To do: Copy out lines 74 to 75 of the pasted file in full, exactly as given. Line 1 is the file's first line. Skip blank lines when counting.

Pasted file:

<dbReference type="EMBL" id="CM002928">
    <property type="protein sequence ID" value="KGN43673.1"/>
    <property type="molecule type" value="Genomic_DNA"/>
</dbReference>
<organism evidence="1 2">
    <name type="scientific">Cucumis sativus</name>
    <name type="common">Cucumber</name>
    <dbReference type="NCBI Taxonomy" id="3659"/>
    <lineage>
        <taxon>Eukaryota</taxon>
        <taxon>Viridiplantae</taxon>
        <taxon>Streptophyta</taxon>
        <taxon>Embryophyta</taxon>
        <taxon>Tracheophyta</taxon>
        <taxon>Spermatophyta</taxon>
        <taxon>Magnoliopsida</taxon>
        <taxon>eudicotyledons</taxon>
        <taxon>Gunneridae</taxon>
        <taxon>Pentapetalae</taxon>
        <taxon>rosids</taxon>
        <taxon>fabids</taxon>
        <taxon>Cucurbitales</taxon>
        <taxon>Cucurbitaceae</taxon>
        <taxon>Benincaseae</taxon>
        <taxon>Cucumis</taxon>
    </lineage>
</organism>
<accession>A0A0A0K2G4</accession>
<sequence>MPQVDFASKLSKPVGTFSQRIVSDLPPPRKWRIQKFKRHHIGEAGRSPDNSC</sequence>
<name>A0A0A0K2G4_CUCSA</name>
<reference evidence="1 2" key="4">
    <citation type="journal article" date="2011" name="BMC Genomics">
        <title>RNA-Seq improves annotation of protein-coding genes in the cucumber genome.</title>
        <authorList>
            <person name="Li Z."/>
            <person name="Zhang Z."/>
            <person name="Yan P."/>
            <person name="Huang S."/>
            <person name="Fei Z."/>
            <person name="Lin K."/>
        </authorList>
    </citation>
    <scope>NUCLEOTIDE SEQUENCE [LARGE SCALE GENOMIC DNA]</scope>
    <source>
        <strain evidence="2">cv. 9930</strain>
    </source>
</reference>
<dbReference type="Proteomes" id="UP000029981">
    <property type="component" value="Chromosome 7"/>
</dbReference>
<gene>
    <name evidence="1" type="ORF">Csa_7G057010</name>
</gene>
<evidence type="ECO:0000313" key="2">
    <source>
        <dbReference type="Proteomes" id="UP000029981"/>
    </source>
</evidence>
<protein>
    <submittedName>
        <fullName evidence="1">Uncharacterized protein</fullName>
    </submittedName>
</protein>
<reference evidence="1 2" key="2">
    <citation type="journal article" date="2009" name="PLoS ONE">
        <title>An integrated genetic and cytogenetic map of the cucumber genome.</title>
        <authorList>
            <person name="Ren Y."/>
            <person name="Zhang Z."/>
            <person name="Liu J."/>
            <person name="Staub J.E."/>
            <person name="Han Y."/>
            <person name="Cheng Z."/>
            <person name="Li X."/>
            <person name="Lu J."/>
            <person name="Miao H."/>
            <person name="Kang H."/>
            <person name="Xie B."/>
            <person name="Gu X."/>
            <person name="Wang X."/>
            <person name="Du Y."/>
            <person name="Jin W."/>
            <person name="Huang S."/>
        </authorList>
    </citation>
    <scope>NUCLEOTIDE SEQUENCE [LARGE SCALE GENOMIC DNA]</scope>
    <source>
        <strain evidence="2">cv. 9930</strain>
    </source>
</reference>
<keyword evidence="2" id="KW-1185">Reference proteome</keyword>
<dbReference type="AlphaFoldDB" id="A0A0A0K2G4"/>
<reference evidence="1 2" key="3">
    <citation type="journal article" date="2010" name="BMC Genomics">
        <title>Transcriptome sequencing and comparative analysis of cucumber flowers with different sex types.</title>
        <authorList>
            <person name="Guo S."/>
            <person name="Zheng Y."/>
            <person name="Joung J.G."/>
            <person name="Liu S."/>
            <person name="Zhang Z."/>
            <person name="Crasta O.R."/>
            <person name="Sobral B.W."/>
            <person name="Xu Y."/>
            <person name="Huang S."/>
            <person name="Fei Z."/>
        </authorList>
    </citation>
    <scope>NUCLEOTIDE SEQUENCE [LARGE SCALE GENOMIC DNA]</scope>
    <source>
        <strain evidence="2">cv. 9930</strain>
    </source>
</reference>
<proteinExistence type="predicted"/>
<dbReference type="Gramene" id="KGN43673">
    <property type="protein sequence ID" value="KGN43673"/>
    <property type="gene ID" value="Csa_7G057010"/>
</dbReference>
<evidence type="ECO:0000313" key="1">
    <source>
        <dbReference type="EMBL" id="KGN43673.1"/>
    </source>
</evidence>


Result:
            <person name="Li X."/>
            <person name="Lu J."/>